Maker's Mark 46 Review - Possibly the finest outdoor summer bourbon

 Photo credit: Suresh Doss

Photo credit: Suresh Doss

Maker's Mark 46
Maker's Mark Distillery
Category: Bourbon, Wheated, NAS
Score: 90.5
Whisky Cabinet Rating: ★ 

Maker’s Mark 46 tastes great in a Glencairn glass, in a plastic cup, on ice, with some water, or from the bottle (I haven’t actually tried this!). It’s the whisky that’s most likely to make an appearance when I’m hosting a party with a mix of wine, beer, and whisky drinkers. It pops nicely with flavour, it doesn’t require fancy glassware, and it's a whisky that stirs conversation. 

Bourbon often contains a recipe of mostly corn, with some rye, and malted barley. The rye component is the flavour part of the profile. The higher the rye, the edgier the spice with peppery notes. Bulleit, Wild Turkey, and Four Roses are great examples of successful high-rye bourbons. While high rye bourbons contain about 30% rye, most bourbons with milder flavour stick to around 12% rye.

Contradicting this trend, there is a ‘secret society’ of bourbons (which is not as secret these days) that use the wheat grain instead of rye. Maker’s Mark follows a similar (some say identical) recipe to Julian Van Winkle’s Pappy Van Winkle. In place of the rye, the recipe uses wheat. Wheated bourbons have a smoother middle palate and finish. They lack the edgy, peppery spice found in heavy rye bourbons, but they aren't entirely without edge.

Maker’s Mark white label is intended to be smooth and without any bitter notes. Maker’s Mark 46 gets its moniker from spending extra months maturing in barrels with seasoned oak staves. These uniquely seasoned oak staves are responsible for the cinnamon spice flavours. This added complexity turns the same whisky from Maker’s Mark white label into a whisky that pops with flavour. 

Maker’s Mark is aged to taste, from between five to seven years. If it’s been a warm five years, it’s likely to be bottled earlier, but if the weather has been colder then it can take as long as seven years. The bourbon isn't an oak bomb, though. It's more of a flavour bomb. Maker’s Mark 46 doesn’t always do well with an audience that is expecting big oak forward sweetness.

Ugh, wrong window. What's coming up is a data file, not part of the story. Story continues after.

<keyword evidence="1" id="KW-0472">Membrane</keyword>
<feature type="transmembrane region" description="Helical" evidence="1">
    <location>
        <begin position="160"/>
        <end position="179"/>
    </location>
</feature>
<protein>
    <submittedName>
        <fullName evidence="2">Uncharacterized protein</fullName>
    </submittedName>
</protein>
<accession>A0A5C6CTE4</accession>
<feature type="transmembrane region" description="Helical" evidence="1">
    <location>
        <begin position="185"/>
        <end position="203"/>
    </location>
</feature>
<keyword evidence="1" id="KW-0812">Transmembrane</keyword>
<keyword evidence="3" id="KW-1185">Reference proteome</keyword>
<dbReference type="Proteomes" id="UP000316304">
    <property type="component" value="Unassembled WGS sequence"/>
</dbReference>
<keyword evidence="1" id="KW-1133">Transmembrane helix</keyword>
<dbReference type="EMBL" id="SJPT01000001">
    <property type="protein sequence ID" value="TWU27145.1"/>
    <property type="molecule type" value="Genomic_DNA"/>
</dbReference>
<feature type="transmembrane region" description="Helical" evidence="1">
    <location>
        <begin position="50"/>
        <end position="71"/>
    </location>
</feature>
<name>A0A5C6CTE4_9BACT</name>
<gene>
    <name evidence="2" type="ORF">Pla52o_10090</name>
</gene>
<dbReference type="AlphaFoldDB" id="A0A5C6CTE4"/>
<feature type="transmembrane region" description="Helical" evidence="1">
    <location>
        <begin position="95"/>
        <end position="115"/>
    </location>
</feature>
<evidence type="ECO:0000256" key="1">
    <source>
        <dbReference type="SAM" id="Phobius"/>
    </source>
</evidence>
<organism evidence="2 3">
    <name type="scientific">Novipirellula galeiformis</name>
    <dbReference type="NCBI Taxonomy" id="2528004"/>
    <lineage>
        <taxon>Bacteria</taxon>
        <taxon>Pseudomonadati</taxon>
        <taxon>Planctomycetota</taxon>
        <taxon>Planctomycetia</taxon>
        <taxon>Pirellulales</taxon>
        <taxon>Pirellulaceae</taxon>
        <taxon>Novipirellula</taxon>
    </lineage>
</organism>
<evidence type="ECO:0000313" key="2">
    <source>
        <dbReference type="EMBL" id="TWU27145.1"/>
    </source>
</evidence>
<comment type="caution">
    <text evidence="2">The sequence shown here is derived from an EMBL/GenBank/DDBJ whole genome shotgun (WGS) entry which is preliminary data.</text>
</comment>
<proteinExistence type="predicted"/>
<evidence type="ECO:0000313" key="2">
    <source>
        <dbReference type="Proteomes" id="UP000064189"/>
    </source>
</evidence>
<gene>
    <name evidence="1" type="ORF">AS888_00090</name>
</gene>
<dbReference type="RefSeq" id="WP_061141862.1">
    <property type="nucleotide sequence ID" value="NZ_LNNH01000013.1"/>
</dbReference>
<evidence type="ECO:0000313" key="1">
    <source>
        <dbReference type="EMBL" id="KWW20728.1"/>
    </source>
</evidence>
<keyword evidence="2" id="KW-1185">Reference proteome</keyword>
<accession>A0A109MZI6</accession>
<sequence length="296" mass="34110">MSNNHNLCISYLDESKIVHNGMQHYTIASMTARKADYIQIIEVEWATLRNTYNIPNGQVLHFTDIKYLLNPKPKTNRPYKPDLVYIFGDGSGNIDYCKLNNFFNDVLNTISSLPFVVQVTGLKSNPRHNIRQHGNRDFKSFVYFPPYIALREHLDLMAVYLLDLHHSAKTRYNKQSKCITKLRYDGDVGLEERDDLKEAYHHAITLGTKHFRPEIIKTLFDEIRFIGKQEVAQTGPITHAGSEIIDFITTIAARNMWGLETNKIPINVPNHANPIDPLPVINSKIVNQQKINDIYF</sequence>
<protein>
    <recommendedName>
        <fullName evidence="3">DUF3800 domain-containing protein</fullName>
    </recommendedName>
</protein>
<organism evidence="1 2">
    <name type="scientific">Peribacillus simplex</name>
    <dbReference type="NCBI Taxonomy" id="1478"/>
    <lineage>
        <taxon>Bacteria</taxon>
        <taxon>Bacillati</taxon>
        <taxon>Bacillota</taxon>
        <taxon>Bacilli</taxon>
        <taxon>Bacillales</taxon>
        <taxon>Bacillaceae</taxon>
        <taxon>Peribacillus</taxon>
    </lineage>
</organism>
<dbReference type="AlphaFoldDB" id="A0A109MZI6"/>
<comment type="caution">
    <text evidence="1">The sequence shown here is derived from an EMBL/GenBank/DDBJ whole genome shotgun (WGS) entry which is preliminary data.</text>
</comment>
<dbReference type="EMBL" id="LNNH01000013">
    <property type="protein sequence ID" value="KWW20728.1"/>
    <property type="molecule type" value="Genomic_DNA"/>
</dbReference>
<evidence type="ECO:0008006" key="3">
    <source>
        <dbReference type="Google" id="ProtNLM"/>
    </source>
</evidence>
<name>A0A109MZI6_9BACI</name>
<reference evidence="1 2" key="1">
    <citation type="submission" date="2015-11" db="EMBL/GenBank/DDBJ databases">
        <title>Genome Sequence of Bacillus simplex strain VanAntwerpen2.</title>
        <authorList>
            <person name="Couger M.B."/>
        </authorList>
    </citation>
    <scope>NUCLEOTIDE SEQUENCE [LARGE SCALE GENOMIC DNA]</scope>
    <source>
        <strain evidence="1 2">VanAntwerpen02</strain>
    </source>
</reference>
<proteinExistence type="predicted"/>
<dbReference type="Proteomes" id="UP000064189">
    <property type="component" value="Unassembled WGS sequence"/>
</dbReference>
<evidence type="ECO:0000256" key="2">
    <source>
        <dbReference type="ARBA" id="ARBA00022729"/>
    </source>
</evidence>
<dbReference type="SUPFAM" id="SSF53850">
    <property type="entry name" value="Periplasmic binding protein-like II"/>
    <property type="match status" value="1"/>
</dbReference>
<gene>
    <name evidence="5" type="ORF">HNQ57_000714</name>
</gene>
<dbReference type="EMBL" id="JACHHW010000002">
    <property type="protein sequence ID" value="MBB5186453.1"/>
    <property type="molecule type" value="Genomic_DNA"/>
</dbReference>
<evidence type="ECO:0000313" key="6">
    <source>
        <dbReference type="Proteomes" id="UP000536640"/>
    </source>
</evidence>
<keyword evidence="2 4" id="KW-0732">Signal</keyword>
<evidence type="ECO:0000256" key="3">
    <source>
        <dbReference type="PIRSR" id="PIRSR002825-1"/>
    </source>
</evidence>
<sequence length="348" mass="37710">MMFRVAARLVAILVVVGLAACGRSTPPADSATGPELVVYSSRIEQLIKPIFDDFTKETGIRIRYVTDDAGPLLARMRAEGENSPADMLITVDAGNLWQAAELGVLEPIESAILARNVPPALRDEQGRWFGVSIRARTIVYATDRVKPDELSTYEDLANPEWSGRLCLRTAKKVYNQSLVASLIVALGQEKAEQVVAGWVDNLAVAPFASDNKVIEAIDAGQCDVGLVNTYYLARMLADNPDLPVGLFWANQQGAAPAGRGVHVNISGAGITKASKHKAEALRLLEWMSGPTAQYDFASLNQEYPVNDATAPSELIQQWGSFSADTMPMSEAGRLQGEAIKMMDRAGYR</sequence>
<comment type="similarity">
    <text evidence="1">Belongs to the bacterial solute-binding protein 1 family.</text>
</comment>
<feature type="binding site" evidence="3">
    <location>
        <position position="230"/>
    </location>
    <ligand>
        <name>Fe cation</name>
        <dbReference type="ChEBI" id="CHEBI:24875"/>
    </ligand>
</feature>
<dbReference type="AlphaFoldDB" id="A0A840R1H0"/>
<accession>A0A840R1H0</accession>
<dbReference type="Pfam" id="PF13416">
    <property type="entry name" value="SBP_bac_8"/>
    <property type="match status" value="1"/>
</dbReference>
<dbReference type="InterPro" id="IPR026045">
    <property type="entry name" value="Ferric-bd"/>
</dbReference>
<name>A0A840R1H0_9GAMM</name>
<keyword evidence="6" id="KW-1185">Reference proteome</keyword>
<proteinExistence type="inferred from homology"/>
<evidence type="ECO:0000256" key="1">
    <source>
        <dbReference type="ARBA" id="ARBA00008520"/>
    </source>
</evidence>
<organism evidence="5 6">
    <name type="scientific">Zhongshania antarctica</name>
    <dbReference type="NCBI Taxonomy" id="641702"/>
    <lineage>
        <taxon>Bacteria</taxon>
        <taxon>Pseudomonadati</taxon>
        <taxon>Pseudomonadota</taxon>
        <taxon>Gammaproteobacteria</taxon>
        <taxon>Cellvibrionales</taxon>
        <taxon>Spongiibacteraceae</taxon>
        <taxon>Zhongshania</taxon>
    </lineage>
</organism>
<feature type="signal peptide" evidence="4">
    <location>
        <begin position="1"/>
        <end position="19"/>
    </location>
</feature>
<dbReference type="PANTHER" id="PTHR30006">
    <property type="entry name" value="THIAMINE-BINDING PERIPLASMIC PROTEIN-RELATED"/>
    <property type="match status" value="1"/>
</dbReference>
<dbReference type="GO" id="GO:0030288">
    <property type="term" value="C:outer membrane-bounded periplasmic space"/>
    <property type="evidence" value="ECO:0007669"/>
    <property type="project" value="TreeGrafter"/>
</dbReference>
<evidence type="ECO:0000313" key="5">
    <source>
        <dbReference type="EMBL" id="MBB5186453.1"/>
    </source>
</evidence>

I find myself buying Maker’s Mark 46 more often during the summer months. Many whiskies, especially rye-forward bourbons, tend to display harsher notes when above room temperature. Marker’s Mark 46 sits wonderfully on ice, in a tasting glass, or under the hot sun in a solo cup. 

Nose: Beautiful yeasty warmth, cherries, nice cinnamon spice, burnt sugar, and blood oranges. 

Palate: Starts thin with vanilla. Oily butter overtakes the palate a moment later, with plentiful seasoned oak spice. Lots of cinnamon and toffee notes. The flavour hits a high at mid palate, and then softly settles on the tongue. The finish is wonderful with peppery spice and oak. 

Balance: Maker’s Mark 46 starts thin in the first taste, but the progression of this whisky is beautiful through the middle and end. It’s oaky, but not forward-oak like an oak bomb bourbon might be. Instead, it’s all about the middle and finishing flavours. Those flavours are wonderful. While some whiskies need Glencairn glasses to truly shine, Maker’s Mark can be sipped out of almost anything. 


*Whisky Cabinet Rating Explained:
☆ ☆ ☆ ☆  Not recommended
★ ☆ ☆ ☆  Good whisky, but not a ‘must-have’
★ ★ ☆ ☆  Your great regular rotation whisky that'll come and go
★ ★ ★ ☆  Excellent, a near must-have
★ ★ ★ ★  Extraordinary, memorable, and original